FINDS from the metal-detecting community are helping Jersey Museum to better understand the Island’s history.
The collection of objects, which are now on display at the museum, includes finds dating from between the 8th century and the 11th century, as well as a refurbished relic from the English Civil War.
Other finds include an 11th century Anglo-Scandinavian stirrup mount engraved with late Viking art depicting a pair of interlocking dragons, a series of 11th-century brooches originating from across northern Europe and likely traded at the end of the Viking Age, and an 8th to 9th century Frankish strap fitting with enamel decoration.
Jersey Heritage’s finds liaison officer Perry Mesney, who has been responsible for collecting and recording the treasures, said: ‘It really changes the way we thought about Jersey’s history… We have so much more information about Jersey during this period… It’s really shot us forward.’
The 11th century was a turbulent time in British history, with Britain coming under the rule of Danish kings such as Canute as part of the North Sea Empire, and eventually falling prey to the Norman Conquest. As Mr Mesney said: ‘It’s all kicking off.’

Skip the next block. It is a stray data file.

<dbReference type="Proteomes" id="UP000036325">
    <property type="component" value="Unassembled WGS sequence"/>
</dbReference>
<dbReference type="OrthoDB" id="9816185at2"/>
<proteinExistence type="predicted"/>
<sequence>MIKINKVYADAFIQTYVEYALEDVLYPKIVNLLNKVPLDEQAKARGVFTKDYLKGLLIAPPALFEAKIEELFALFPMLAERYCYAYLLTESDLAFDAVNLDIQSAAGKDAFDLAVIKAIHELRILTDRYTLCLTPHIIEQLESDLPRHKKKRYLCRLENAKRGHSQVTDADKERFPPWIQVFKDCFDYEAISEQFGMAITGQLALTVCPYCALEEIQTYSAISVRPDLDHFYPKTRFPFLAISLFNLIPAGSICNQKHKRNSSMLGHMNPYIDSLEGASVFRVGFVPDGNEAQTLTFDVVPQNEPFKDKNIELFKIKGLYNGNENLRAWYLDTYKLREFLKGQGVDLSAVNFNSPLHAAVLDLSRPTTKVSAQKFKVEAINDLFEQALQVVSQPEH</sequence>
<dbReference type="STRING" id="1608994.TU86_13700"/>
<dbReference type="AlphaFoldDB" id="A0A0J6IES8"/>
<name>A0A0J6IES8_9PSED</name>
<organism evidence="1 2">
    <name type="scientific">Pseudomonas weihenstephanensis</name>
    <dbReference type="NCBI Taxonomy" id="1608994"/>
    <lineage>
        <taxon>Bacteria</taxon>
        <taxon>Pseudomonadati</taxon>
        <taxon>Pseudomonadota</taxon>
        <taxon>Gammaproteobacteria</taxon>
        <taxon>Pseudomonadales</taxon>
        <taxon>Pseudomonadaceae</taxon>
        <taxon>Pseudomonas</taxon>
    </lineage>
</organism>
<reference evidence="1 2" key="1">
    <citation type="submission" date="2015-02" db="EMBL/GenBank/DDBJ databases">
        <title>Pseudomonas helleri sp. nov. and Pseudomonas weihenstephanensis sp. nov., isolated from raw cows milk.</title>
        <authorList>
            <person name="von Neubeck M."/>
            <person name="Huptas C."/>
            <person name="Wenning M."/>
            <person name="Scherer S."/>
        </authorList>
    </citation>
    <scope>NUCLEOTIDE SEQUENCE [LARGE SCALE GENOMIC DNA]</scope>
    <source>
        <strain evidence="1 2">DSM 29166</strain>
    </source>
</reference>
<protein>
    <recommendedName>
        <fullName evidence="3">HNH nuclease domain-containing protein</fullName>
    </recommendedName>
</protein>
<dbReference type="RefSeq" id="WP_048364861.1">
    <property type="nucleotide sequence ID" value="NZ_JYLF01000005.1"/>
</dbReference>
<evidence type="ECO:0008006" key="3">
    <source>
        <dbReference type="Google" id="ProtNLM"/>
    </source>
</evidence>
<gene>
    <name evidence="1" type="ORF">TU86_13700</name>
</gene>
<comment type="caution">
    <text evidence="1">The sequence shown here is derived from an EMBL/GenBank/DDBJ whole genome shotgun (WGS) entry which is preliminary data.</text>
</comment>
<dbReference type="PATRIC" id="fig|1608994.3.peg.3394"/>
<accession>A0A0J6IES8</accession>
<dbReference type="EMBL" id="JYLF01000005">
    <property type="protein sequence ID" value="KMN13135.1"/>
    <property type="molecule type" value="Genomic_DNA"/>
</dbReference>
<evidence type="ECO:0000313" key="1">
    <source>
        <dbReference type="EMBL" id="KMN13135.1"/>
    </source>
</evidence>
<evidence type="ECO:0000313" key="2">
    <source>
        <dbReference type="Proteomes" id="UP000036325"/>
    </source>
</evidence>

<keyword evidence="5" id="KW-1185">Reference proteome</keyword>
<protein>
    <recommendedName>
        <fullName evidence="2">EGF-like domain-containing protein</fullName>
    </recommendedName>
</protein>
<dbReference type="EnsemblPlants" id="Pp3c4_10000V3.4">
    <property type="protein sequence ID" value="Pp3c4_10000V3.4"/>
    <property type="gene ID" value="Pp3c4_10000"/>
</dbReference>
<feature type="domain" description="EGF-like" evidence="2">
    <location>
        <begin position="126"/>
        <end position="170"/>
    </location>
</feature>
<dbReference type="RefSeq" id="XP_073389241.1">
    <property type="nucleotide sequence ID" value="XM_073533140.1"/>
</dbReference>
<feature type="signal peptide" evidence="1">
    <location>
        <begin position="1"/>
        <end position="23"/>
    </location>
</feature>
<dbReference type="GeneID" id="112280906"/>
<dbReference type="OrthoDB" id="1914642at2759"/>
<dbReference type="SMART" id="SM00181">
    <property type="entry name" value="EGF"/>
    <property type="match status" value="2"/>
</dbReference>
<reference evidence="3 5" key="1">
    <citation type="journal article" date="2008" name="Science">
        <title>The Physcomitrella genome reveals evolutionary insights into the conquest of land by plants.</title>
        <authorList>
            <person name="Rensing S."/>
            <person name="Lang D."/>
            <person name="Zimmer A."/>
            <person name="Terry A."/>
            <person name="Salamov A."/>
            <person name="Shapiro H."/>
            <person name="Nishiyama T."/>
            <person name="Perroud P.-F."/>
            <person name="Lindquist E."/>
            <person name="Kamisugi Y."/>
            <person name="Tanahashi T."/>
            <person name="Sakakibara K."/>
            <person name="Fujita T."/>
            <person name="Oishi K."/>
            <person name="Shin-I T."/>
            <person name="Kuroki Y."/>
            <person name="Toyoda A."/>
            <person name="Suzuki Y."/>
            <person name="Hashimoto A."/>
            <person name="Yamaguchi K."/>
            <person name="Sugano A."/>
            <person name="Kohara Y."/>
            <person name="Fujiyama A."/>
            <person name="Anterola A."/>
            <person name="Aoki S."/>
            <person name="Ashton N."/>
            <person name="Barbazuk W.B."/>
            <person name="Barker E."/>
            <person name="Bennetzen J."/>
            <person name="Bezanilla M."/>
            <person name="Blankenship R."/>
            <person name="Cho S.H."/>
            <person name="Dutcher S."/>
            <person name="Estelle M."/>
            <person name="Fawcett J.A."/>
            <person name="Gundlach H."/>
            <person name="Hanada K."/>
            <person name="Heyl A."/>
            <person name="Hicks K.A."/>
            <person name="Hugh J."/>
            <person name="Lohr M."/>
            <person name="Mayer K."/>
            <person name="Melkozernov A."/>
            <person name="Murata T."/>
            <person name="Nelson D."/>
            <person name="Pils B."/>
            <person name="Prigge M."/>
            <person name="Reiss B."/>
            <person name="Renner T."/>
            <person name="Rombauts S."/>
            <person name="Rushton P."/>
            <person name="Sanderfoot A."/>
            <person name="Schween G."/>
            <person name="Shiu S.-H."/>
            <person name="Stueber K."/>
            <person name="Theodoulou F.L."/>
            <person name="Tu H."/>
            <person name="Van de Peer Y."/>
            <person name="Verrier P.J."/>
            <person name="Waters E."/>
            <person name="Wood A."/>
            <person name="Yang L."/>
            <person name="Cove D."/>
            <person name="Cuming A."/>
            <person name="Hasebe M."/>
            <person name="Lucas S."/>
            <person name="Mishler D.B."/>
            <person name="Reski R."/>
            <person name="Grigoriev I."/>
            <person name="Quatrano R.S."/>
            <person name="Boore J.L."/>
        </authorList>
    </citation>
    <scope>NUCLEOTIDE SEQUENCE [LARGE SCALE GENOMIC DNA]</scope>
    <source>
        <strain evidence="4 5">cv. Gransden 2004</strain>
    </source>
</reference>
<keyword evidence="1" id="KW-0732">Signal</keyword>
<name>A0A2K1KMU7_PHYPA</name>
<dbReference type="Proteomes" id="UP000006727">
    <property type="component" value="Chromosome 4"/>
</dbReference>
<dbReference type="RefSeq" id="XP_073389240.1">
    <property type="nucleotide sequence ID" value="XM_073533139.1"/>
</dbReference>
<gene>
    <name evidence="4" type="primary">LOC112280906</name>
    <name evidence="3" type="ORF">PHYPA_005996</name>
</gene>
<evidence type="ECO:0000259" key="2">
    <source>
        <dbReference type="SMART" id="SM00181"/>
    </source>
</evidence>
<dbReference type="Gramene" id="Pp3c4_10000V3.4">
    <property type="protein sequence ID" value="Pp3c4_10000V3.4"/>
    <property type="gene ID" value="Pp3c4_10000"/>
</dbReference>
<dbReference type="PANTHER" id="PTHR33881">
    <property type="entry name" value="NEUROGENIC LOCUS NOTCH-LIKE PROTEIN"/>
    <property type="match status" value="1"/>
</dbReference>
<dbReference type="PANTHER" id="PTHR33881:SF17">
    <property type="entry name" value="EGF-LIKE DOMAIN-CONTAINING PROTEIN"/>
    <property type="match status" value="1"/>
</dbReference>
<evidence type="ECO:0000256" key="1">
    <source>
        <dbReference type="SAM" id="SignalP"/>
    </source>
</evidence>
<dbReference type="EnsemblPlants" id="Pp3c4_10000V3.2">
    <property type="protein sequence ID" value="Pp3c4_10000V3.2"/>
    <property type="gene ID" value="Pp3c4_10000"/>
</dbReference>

He added: ‘Jersey was a lot more connected at the time than we thought. There was an assumption that Jersey was a backwater, with nothing really happening… I’m not saying we were the centre of the world, but we had some kind of involvement, there were people here.’
One of the other finds on display is a 17th century wheel-lock pistol, an extravagant item that would have been carried by an officer or wealthy person around the time of the English Civil War.
It was found by detectorists in 2017 around St Aubin’s Fort, and the suspicions are that it might have been dropped during a battle, or lost when the owner was climbing into a boat.
Mr Mesney said: ‘It was great for someone to report it as, if it didn’t get immediate attention, the iron would have just turned to dust.’
He said he was extremely thankful to all the people who reported their finds to him. ‘Without them we wouldn’t have any of this stuff. Without them it would be lost forever.’